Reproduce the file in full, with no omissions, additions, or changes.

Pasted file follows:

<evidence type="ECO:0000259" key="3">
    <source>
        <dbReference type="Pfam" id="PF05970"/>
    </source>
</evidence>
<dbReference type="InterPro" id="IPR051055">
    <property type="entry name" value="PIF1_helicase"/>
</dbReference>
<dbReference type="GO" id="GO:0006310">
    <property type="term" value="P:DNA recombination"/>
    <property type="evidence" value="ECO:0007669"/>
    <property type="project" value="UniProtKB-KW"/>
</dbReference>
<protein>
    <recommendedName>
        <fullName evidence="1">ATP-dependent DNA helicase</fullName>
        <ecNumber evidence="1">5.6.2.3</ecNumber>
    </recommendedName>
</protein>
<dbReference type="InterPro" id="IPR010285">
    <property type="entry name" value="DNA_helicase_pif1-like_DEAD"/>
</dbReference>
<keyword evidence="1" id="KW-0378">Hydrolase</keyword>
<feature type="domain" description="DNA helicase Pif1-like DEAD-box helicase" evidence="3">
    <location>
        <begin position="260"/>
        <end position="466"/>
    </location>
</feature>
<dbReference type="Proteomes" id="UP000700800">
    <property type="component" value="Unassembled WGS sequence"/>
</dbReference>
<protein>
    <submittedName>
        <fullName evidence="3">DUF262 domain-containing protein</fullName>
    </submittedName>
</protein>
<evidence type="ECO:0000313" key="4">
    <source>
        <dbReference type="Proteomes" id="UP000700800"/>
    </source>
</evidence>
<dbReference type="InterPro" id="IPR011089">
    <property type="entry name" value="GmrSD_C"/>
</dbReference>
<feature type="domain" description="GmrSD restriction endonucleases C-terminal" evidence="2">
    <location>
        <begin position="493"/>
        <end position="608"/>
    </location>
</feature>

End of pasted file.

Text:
<evidence type="ECO:0000259" key="3">
    <source>
        <dbReference type="Pfam" id="PF05970"/>
    </source>
</evidence>
<dbReference type="InterPro" id="IPR051055">
    <property type="entry name" value="PIF1_helicase"/>
</dbReference>
<dbReference type="GO" id="GO:0006310">
    <property type="term" value="P:DNA recombination"/>
    <property type="evidence" value="ECO:0007669"/>
    <property type="project" value="UniProtKB-KW"/>
</dbReference>
<protein>
    <recommendedName>
        <fullName evidence="1">ATP-dependent DNA helicase</fullName>
        <ecNumber evidence="1">5.6.2.3</ecNumber>
    </recommendedName>
</protein>
<dbReference type="InterPro" id="IPR010285">
    <property type="entry name" value="DNA_helicase_pif1-like_DEAD"/>
</dbReference>
<keyword evidence="1" id="KW-0378">Hydrolase</keyword>
<feature type="domain" description="DNA helicase Pif1-like DEAD-box helicase" evidence="3">
    <location>
        <begin position="260"/>
        <end position="466"/>
    </location>
</feature>
<dbReference type="Proteomes" id="UP000700800">
    <property type="component" value="Unassembled WGS sequence"/>
</dbReference>
<protein>
    <submittedName>
        <fullName evidence="3">DUF262 domain-containing protein</fullName>
    </submittedName>
</protein>
<evidence type="ECO:0000313" key="4">
    <source>
        <dbReference type="Proteomes" id="UP000700800"/>
    </source>
</evidence>
<dbReference type="InterPro" id="IPR011089">
    <property type="entry name" value="GmrSD_C"/>
</dbReference>
<feature type="domain" description="GmrSD restriction endonucleases C-terminal" evidence="2">
    <location>
        <begin position="493"/>
        <end position="608"/>
    </location>
</feature>